Published in Citiscope | October 12, 2016
Habitat III is "third act" for growing philanthropic focus on cities
By Gregory Scruggs
In 1889, the Scottish-born industrial Andrew Carnegie, who made a vast fortune in the United States as a steel manufacturer, wrote “The Gospel of Wealth”. In the article, he said, “Surplus wealth is a sacred trust which its possessor is bound to administer in his lifetime for the good of the community.” Carnegie led by example, giving away 90 percent of his fortune, some $350 million—the equivalent of nearly $80 billion in today’s value.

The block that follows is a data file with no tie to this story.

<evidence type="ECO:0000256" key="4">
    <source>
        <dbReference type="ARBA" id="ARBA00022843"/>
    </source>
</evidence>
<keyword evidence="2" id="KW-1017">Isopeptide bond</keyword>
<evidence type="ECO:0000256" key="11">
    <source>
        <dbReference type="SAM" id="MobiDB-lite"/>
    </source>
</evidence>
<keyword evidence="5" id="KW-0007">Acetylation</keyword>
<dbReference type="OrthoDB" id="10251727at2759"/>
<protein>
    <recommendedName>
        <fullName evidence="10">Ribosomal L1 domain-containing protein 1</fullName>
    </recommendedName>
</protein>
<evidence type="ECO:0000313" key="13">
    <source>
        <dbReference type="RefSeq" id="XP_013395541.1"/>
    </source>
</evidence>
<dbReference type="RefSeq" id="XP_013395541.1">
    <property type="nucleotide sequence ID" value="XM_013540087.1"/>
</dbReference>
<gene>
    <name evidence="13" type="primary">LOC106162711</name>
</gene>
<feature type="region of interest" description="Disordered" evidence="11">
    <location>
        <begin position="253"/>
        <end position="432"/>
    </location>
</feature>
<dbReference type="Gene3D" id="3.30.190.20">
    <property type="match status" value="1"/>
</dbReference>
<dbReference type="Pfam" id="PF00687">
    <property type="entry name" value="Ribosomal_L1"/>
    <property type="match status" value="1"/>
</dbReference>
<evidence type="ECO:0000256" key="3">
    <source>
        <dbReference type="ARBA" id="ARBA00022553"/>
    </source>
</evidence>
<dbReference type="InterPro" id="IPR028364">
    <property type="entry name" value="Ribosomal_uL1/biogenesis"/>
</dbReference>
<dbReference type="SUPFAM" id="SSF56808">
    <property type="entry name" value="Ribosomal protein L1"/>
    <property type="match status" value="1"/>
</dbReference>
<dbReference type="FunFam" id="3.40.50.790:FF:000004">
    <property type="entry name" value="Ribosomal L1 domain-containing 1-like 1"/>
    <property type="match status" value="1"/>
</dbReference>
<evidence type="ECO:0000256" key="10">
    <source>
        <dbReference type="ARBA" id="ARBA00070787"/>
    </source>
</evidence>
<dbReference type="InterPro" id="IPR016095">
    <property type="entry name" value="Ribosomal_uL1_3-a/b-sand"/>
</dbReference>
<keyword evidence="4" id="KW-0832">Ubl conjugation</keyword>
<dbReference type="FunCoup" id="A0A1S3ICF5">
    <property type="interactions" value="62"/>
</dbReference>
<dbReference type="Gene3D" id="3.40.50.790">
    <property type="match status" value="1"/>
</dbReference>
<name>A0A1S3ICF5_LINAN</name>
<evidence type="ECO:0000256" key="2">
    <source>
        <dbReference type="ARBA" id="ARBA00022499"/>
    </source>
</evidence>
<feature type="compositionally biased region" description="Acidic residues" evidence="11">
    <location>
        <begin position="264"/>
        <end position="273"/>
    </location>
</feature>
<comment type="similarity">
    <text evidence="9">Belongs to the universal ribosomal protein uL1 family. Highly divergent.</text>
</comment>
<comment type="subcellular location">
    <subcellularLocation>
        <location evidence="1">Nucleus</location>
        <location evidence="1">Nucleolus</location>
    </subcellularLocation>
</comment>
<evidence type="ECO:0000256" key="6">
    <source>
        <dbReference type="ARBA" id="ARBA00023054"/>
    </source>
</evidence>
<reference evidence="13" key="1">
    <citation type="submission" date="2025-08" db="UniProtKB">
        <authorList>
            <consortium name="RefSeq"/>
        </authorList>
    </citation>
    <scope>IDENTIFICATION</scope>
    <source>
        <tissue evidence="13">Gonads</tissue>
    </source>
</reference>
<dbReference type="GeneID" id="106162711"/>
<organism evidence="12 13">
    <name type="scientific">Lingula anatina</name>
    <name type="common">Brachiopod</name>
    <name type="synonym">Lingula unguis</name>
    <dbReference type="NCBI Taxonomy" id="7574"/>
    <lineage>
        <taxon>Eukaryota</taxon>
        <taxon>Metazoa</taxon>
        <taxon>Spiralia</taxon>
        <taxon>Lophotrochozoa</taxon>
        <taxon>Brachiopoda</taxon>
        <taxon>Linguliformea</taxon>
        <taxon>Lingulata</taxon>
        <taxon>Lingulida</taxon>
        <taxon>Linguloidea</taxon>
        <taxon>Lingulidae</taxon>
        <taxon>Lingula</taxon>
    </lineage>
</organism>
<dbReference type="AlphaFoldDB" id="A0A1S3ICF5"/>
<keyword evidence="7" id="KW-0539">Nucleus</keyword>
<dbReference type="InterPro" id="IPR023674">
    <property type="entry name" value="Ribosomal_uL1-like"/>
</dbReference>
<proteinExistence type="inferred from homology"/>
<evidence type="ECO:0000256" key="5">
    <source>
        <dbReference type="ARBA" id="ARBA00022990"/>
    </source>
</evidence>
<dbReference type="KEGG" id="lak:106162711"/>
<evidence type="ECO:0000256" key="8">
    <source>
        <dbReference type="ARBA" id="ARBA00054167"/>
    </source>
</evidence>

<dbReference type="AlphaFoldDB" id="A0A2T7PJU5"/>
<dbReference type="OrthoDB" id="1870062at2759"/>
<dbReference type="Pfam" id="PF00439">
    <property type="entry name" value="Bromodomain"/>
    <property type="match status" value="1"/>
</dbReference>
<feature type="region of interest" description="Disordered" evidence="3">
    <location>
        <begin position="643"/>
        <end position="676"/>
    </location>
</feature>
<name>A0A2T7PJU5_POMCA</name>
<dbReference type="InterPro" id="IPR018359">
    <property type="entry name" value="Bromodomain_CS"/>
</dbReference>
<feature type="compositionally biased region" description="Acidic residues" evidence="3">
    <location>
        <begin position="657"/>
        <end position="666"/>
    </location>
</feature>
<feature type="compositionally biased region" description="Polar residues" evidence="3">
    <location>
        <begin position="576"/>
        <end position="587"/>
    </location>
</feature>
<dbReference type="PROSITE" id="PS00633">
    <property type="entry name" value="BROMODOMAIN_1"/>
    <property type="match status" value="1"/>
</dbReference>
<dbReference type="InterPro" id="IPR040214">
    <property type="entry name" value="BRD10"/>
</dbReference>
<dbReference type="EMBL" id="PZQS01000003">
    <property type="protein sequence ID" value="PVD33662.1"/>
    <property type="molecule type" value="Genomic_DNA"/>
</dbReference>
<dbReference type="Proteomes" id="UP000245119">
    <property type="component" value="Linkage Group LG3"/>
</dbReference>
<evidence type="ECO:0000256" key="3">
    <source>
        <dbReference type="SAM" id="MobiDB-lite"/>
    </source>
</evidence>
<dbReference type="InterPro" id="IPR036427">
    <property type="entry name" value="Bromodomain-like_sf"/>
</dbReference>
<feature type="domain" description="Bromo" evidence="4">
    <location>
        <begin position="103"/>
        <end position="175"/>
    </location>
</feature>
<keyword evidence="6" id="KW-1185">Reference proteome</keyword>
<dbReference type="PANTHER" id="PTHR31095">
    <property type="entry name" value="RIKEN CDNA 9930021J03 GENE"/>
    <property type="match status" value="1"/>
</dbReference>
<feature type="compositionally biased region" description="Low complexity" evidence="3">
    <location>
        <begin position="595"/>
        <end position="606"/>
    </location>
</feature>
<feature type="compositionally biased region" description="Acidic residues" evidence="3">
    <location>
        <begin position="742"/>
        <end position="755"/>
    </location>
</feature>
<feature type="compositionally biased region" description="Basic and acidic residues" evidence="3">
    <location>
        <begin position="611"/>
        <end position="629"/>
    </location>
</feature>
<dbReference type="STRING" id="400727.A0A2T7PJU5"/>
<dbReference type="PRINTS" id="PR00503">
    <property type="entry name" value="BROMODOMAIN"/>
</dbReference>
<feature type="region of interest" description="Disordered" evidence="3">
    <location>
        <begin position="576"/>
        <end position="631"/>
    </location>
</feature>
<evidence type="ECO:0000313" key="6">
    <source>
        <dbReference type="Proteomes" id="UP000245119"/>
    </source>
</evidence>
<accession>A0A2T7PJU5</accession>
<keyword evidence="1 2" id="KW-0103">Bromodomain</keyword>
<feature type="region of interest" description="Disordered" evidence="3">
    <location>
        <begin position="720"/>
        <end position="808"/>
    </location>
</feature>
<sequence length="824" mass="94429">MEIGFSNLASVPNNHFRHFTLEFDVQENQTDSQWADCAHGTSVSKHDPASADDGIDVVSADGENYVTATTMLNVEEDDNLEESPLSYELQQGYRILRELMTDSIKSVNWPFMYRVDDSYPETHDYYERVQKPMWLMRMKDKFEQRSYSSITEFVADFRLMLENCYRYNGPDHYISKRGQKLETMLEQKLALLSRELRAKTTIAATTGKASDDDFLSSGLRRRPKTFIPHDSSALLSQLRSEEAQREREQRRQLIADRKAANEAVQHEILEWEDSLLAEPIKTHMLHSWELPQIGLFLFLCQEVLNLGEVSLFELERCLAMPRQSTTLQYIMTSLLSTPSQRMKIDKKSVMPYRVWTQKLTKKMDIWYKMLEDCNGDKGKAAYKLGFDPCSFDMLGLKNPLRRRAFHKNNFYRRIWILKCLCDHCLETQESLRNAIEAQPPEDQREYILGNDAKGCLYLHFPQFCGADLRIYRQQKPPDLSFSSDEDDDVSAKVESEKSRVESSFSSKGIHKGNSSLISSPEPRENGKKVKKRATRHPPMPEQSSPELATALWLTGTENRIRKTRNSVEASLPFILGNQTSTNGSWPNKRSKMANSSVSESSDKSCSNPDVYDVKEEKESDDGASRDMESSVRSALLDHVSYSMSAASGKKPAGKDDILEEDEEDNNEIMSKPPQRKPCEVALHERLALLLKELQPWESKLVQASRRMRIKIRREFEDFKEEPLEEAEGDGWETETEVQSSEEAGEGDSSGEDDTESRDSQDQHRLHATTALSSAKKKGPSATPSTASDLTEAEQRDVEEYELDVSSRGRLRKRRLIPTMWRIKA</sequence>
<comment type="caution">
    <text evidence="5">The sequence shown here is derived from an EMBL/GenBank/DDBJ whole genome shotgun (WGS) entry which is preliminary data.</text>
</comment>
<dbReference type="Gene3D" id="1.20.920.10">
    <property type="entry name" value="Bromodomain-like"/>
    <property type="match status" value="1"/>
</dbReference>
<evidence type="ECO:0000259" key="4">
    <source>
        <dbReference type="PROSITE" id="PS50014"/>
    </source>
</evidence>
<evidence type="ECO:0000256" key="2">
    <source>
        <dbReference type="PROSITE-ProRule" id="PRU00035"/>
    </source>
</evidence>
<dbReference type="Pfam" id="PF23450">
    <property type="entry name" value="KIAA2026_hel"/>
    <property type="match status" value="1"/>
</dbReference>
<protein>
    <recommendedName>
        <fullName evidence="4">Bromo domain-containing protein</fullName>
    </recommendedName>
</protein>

Among the many fruits of Carnegie’s generosity, his endowment constructed more than 2,500 libraries from 1893 to 1919 in cities and towns across the United States, United Kingdom and British Commonwealth—in Suva, Fiji; San Fernando, Trinidad; and many more places. With their elegant architecture, Carnegie libraries remain a historic landmark in many communities and oftentimes planted the seed of a more robust public library system.
This effort was an early indication of how philanthropy can invest in civic infrastructure to supplement the efforts of a municipal government. Carnegie sparked a wave of philanthropy among the titans of industry in the United States. In 1913, for instance, John D. Rockefeller dedicated a portion of his oil fortune to an endowed foundation. Two decades later, carmaker Henry Ford established the Ford Foundation.
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